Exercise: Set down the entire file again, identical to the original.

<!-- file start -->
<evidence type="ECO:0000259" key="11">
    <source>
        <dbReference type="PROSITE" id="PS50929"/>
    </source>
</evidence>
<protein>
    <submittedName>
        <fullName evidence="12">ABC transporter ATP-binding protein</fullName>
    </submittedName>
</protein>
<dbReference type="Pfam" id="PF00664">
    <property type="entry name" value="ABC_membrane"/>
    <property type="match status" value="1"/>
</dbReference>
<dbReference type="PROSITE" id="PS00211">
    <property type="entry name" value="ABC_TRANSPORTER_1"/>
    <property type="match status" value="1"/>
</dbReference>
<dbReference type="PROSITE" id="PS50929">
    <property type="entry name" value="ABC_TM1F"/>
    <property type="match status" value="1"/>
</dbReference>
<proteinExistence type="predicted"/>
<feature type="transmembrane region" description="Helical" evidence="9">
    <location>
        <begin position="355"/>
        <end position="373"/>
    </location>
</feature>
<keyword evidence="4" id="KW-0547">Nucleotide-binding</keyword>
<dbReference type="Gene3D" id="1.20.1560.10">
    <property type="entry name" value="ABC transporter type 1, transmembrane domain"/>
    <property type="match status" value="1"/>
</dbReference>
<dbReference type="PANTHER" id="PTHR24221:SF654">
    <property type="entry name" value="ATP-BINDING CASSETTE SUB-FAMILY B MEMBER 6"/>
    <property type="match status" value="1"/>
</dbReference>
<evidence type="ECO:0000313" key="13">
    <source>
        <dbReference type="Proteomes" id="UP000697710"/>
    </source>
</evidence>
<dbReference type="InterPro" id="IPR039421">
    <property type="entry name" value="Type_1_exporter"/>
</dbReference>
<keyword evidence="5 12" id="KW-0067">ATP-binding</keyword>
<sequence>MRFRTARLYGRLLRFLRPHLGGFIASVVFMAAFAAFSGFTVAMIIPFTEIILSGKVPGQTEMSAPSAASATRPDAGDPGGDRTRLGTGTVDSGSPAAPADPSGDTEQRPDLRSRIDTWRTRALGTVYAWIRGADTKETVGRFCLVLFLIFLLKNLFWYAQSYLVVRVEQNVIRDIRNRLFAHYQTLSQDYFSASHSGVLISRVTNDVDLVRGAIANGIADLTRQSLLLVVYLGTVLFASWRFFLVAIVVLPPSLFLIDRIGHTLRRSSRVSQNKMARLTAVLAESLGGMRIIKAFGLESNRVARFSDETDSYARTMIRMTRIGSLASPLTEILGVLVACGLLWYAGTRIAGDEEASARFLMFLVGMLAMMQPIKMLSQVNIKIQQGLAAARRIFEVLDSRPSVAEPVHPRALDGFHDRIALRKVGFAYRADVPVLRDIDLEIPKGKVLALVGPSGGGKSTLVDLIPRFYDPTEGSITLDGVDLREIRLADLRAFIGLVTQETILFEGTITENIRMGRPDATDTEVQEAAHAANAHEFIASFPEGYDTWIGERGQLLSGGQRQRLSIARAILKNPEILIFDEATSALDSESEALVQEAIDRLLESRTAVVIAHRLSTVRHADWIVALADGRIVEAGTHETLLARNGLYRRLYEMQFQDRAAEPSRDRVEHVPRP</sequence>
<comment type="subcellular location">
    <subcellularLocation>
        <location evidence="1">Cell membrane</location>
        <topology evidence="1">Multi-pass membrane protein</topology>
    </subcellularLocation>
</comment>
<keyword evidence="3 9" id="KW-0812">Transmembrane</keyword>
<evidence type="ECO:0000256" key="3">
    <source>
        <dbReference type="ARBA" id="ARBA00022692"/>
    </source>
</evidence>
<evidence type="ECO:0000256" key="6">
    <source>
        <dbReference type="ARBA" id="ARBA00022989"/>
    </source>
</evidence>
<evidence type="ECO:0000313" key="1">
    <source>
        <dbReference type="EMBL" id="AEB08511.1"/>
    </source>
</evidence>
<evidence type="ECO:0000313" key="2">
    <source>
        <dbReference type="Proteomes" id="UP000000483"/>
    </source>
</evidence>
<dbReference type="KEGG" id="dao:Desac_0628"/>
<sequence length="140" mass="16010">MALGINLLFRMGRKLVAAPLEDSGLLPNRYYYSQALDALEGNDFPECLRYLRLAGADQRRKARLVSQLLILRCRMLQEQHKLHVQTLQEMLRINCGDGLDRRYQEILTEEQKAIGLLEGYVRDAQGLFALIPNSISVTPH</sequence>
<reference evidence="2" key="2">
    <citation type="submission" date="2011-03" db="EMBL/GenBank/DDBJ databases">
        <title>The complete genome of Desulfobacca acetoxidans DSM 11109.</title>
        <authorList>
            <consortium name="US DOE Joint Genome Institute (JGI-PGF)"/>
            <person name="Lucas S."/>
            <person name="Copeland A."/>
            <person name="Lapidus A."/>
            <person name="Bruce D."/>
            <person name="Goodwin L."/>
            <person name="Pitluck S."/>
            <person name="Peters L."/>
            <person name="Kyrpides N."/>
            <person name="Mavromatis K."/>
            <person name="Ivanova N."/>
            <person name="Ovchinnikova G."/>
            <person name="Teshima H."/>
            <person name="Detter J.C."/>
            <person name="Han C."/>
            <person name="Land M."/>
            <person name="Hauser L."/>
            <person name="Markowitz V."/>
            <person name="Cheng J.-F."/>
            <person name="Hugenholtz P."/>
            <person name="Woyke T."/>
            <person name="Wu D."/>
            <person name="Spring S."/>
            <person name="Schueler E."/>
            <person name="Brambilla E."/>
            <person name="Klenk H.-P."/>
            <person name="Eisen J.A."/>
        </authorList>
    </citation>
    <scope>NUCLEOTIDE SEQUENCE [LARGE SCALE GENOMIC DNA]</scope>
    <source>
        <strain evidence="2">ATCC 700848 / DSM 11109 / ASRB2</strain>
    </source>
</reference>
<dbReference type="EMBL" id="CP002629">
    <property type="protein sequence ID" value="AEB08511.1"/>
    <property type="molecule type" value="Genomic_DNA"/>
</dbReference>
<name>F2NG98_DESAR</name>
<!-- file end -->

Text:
<evidence type="ECO:0000259" key="11">
    <source>
        <dbReference type="PROSITE" id="PS50929"/>
    </source>
</evidence>
<protein>
    <submittedName>
        <fullName evidence="12">ABC transporter ATP-binding protein</fullName>
    </submittedName>
</protein>
<dbReference type="Pfam" id="PF00664">
    <property type="entry name" value="ABC_membrane"/>
    <property type="match status" value="1"/>
</dbReference>
<dbReference type="PROSITE" id="PS00211">
    <property type="entry name" value="ABC_TRANSPORTER_1"/>
    <property type="match status" value="1"/>
</dbReference>
<dbReference type="PROSITE" id="PS50929">
    <property type="entry name" value="ABC_TM1F"/>
    <property type="match status" value="1"/>
</dbReference>
<proteinExistence type="predicted"/>
<feature type="transmembrane region" description="Helical" evidence="9">
    <location>
        <begin position="355"/>
        <end position="373"/>
    </location>
</feature>
<keyword evidence="4" id="KW-0547">Nucleotide-binding</keyword>
<dbReference type="Gene3D" id="1.20.1560.10">
    <property type="entry name" value="ABC transporter type 1, transmembrane domain"/>
    <property type="match status" value="1"/>
</dbReference>
<dbReference type="PANTHER" id="PTHR24221:SF654">
    <property type="entry name" value="ATP-BINDING CASSETTE SUB-FAMILY B MEMBER 6"/>
    <property type="match status" value="1"/>
</dbReference>
<evidence type="ECO:0000313" key="13">
    <source>
        <dbReference type="Proteomes" id="UP000697710"/>
    </source>
</evidence>
<dbReference type="InterPro" id="IPR039421">
    <property type="entry name" value="Type_1_exporter"/>
</dbReference>
<keyword evidence="5 12" id="KW-0067">ATP-binding</keyword>
<sequence>MRFRTARLYGRLLRFLRPHLGGFIASVVFMAAFAAFSGFTVAMIIPFTEIILSGKVPGQTEMSAPSAASATRPDAGDPGGDRTRLGTGTVDSGSPAAPADPSGDTEQRPDLRSRIDTWRTRALGTVYAWIRGADTKETVGRFCLVLFLIFLLKNLFWYAQSYLVVRVEQNVIRDIRNRLFAHYQTLSQDYFSASHSGVLISRVTNDVDLVRGAIANGIADLTRQSLLLVVYLGTVLFASWRFFLVAIVVLPPSLFLIDRIGHTLRRSSRVSQNKMARLTAVLAESLGGMRIIKAFGLESNRVARFSDETDSYARTMIRMTRIGSLASPLTEILGVLVACGLLWYAGTRIAGDEEASARFLMFLVGMLAMMQPIKMLSQVNIKIQQGLAAARRIFEVLDSRPSVAEPVHPRALDGFHDRIALRKVGFAYRADVPVLRDIDLEIPKGKVLALVGPSGGGKSTLVDLIPRFYDPTEGSITLDGVDLREIRLADLRAFIGLVTQETILFEGTITENIRMGRPDATDTEVQEAAHAANAHEFIASFPEGYDTWIGERGQLLSGGQRQRLSIARAILKNPEILIFDEATSALDSESEALVQEAIDRLLESRTAVVIAHRLSTVRHADWIVALADGRIVEAGTHETLLARNGLYRRLYEMQFQDRAAEPSRDRVEHVPRP</sequence>
<comment type="subcellular location">
    <subcellularLocation>
        <location evidence="1">Cell membrane</location>
        <topology evidence="1">Multi-pass membrane protein</topology>
    </subcellularLocation>
</comment>
<keyword evidence="3 9" id="KW-0812">Transmembrane</keyword>
<evidence type="ECO:0000256" key="3">
    <source>
        <dbReference type="ARBA" id="ARBA00022692"/>
    </source>
</evidence>
<evidence type="ECO:0000256" key="6">
    <source>
        <dbReference type="ARBA" id="ARBA00022989"/>
    </source>
</evidence>
<evidence type="ECO:0000313" key="1">
    <source>
        <dbReference type="EMBL" id="AEB08511.1"/>
    </source>
</evidence>
<evidence type="ECO:0000313" key="2">
    <source>
        <dbReference type="Proteomes" id="UP000000483"/>
    </source>
</evidence>
<dbReference type="KEGG" id="dao:Desac_0628"/>
<sequence length="140" mass="16010">MALGINLLFRMGRKLVAAPLEDSGLLPNRYYYSQALDALEGNDFPECLRYLRLAGADQRRKARLVSQLLILRCRMLQEQHKLHVQTLQEMLRINCGDGLDRRYQEILTEEQKAIGLLEGYVRDAQGLFALIPNSISVTPH</sequence>
<reference evidence="2" key="2">
    <citation type="submission" date="2011-03" db="EMBL/GenBank/DDBJ databases">
        <title>The complete genome of Desulfobacca acetoxidans DSM 11109.</title>
        <authorList>
            <consortium name="US DOE Joint Genome Institute (JGI-PGF)"/>
            <person name="Lucas S."/>
            <person name="Copeland A."/>
            <person name="Lapidus A."/>
            <person name="Bruce D."/>
            <person name="Goodwin L."/>
            <person name="Pitluck S."/>
            <person name="Peters L."/>
            <person name="Kyrpides N."/>
            <person name="Mavromatis K."/>
            <person name="Ivanova N."/>
            <person name="Ovchinnikova G."/>
            <person name="Teshima H."/>
            <person name="Detter J.C."/>
            <person name="Han C."/>
            <person name="Land M."/>
            <person name="Hauser L."/>
            <person name="Markowitz V."/>
            <person name="Cheng J.-F."/>
            <person name="Hugenholtz P."/>
            <person name="Woyke T."/>
            <person name="Wu D."/>
            <person name="Spring S."/>
            <person name="Schueler E."/>
            <person name="Brambilla E."/>
            <person name="Klenk H.-P."/>
            <person name="Eisen J.A."/>
        </authorList>
    </citation>
    <scope>NUCLEOTIDE SEQUENCE [LARGE SCALE GENOMIC DNA]</scope>
    <source>
        <strain evidence="2">ATCC 700848 / DSM 11109 / ASRB2</strain>
    </source>
</reference>
<dbReference type="EMBL" id="CP002629">
    <property type="protein sequence ID" value="AEB08511.1"/>
    <property type="molecule type" value="Genomic_DNA"/>
</dbReference>
<name>F2NG98_DESAR</name>